While recently among a crowd in New England, Lori Weinstein found that half the people in the room did not have health insurance because their employers did not provide it.
“People are not getting treatment until things are too far down the line, because people are not getting preventative treatment,” said Weinstein, executive director of Jewish Women International, which is a “strong supporter” of President Obama’s Affordable Care Act. “I think that at its core, the sense of Jewish values is taking care of vulnerable people, and that it’s those values that Jewish women’s organizations have been built on.”
While a recent CBS News/New York Times poll shows that 47 percent of Americans disapprove of the Affordable Care Act — and only 36 percent of those questioned said they support the law either somewhat or strongly — many Jewish organizations are backing the controversial law that is under Supreme Court review this week.
Obama’s health care overhaul has created ardent political debate, with Republican presidential candidates claiming the law impinges upon personal freedom, and that it will place undue financial burdens on states, businesses and individuals. Supporters of the law say it will protect the health of the country’s most vulnerable.
At the heart of the Supreme Court’s review is what has become known as the “individual mandate,” a requirement that most people either purchase health insurance by 2014, or pay a penalty. Twenty-six states, including Pennsylvania, have challenged the law, alleging that Congress has exceeded its constitutional power in attempting to regulate commerce by requiring people to purchase insurance.
But the Affordable Care Act, which Obama signed into law two years ago, has already helped millions of individuals, according to statistics released in December 2011 by the National Center for Health Statistics at the Centers for Disease Control and Prevention. Those statistics show that, because of the law’s provision allowing young people to stay on their parents’ insurance plans until the age of 26, the percentage of adults ages 19 to 25 covered by health insurance has increased significantly, with approximately 2.5 million more young adults being covered since 2010 than would have been without the law.
The act also provides for many improvements in health care efficiency and safety, according to Karen Wolk Feinstein, president and CEO of the Jewish Healthcare Foundation.
“As you might imagine, the Jewish Healthcare Foundation supports the Affordable Care Act,” said Feinstein in an email to the Chronicle. “There are many provisions of the act that advance our own agenda in safety, quality improvement and efficiency; unfortunately, many are relatively unknown, lost in the debate over the individual mandate.
“We are pleased to have had a small role in shaping the provisions related to hospital safety, medical homes, payment reform, educating our workforce and expanding the scope of work of paraprofessionals, integrating behavioral and physical health, and redesigning delivery systems,” Feinstein continued. “We also support efforts to expand coverage, open access to care, and protect patients from sudden insurance cancellations.”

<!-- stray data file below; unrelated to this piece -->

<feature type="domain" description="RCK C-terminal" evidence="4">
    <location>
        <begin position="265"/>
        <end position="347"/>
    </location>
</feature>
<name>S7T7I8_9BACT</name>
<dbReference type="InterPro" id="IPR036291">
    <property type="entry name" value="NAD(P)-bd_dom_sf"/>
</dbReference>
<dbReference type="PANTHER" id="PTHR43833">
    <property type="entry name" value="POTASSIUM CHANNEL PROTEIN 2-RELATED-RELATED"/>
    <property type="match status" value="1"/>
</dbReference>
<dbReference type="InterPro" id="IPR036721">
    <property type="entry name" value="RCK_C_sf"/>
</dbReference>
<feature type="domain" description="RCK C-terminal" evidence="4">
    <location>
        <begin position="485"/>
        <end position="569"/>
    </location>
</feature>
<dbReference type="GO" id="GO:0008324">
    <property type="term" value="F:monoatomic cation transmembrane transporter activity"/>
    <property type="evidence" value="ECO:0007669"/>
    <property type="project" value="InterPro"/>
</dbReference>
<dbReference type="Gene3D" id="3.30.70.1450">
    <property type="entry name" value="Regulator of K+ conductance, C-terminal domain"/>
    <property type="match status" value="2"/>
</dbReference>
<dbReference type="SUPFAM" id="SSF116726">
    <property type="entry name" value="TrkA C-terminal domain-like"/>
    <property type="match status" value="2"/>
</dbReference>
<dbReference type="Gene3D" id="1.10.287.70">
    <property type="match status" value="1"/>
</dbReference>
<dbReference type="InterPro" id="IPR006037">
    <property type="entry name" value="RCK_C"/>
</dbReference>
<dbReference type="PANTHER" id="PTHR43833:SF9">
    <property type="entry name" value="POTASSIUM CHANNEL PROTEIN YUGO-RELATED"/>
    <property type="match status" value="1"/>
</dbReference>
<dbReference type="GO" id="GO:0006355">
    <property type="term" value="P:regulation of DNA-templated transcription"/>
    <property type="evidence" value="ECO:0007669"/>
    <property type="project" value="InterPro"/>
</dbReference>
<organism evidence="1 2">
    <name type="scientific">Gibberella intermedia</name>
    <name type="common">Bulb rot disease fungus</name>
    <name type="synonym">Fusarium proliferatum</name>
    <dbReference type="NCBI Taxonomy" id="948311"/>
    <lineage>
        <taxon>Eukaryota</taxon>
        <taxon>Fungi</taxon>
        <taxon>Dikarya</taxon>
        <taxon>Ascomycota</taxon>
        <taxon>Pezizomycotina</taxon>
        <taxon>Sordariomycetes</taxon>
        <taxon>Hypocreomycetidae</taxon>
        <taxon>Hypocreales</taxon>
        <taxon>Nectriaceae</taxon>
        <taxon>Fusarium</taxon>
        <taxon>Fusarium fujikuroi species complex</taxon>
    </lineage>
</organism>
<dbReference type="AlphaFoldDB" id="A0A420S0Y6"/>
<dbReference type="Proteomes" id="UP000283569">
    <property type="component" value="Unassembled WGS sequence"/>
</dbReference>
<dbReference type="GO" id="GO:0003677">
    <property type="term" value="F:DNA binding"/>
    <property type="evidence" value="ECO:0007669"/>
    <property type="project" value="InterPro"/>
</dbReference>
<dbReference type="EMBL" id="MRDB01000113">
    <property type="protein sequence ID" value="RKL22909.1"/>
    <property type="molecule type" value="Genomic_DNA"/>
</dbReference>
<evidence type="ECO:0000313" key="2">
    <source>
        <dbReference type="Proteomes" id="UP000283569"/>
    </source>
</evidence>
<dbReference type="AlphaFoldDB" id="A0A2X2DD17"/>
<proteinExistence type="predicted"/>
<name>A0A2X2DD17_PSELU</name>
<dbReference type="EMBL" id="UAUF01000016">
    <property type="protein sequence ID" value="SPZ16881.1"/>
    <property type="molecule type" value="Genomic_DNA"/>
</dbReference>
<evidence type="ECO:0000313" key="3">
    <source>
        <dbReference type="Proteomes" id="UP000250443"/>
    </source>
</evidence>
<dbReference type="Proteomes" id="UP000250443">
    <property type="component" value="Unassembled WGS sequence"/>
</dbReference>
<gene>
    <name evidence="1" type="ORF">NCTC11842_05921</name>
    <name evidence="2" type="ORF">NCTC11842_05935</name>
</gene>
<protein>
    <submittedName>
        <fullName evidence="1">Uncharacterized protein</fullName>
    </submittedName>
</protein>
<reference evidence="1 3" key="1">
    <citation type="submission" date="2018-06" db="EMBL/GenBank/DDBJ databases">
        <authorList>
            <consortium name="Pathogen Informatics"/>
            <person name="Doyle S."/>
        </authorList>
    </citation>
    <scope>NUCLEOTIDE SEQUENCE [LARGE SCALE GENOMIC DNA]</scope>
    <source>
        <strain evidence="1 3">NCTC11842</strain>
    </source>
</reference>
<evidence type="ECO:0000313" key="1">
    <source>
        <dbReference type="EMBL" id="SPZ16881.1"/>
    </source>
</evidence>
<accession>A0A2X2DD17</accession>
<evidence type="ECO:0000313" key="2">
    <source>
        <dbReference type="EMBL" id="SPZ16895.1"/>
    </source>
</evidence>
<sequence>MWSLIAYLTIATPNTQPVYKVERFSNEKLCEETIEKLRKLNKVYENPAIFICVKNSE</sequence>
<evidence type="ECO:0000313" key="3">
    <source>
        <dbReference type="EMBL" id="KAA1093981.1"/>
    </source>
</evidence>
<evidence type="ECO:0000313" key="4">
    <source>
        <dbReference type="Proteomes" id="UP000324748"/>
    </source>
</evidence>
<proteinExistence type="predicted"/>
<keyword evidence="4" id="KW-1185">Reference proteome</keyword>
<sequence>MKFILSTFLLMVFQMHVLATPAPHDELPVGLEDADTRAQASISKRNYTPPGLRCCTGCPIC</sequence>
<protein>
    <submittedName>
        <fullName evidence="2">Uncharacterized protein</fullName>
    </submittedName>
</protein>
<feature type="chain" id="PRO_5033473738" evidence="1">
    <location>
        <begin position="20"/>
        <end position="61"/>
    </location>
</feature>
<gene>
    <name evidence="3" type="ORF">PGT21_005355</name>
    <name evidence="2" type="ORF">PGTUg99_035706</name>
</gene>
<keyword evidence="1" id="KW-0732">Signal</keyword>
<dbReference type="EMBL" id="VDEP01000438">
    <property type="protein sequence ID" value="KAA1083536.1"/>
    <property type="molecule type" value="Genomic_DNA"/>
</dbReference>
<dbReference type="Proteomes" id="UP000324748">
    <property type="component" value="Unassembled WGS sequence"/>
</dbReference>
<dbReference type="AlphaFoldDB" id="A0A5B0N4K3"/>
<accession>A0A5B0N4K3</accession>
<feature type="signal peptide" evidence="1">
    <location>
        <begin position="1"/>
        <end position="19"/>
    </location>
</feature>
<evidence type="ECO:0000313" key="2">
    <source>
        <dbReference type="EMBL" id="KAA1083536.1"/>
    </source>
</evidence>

Jewish women’s groups have also come out in favor of the act.
“We are strong supporters of the Affordable Care Act,” said Sammie Moshenberg, director of Washington operations for the National Council of Jewish Women (NCJW). “Not that it’s perfect, but it provides great benefits for women.
“The law has eliminated insurance discrimination against women,” Moshenberg continued, adding that before the law was passed, insurance companies were permitted to charge women higher premiums than men.
Because of the new law, insurance companies are now required to cover critical preventative services without charging women co-pays or other out-of- pocket expenses, Moshenberg said. Those services include mammograms, Pap tests, prenatal screenings, FDA-approved contraceptives, lactation consultations and supplies, and domestic violence screenings.
Like NCJW, JWI also supports the Affordable Care Act, in large part due to its benefits to women.
“One of the most important things is it (the act) eliminates pre-existing conditions,” said Weinstein “[Women and children] can no longer be dropped from their health insurance when they need it most.”
Before passage of the act, women who were victims of domestic violence could be denied insurance, because domestic violence was considered to be a pre-existing condition, Weinstein said. Removal of the pre-existing condition clause now allows women who are victims of abuse to be covered by health insurance.
“We feel strongly that the Affordable Care Act will universally benefit women and families,” she said. “And we believe in the individual mandate, as what makes health care affordable is that everyone is paying into a system that will help them over time.”
Still, with all the potential benefits of the act, the Pennsylvania Jewish Coalition, which communicates and advocates with state governmental policy makers, is waiting to hear the Supreme Court’s decision before evaluating the impact of the law on the state budget, and to take a position on the law accordingly, according to PJC Executive Director Hank Butler.
“We have a lot of concerns with the budget, and this would add more concerns of how the money would be spent,” Butler said. “Right now the issue of health care is such a political football. We need to filter out the politics and look at the true impact to the state, trying to examine it without the political rhetoric.
The Republicans are saying one thing, and the Democrats are saying another,” he added. “We need to find out what’s going on here. After the higher court rules, we’ll know what we’re dealing with.”
(Toby Tabachnick can be reached at email@example.com.)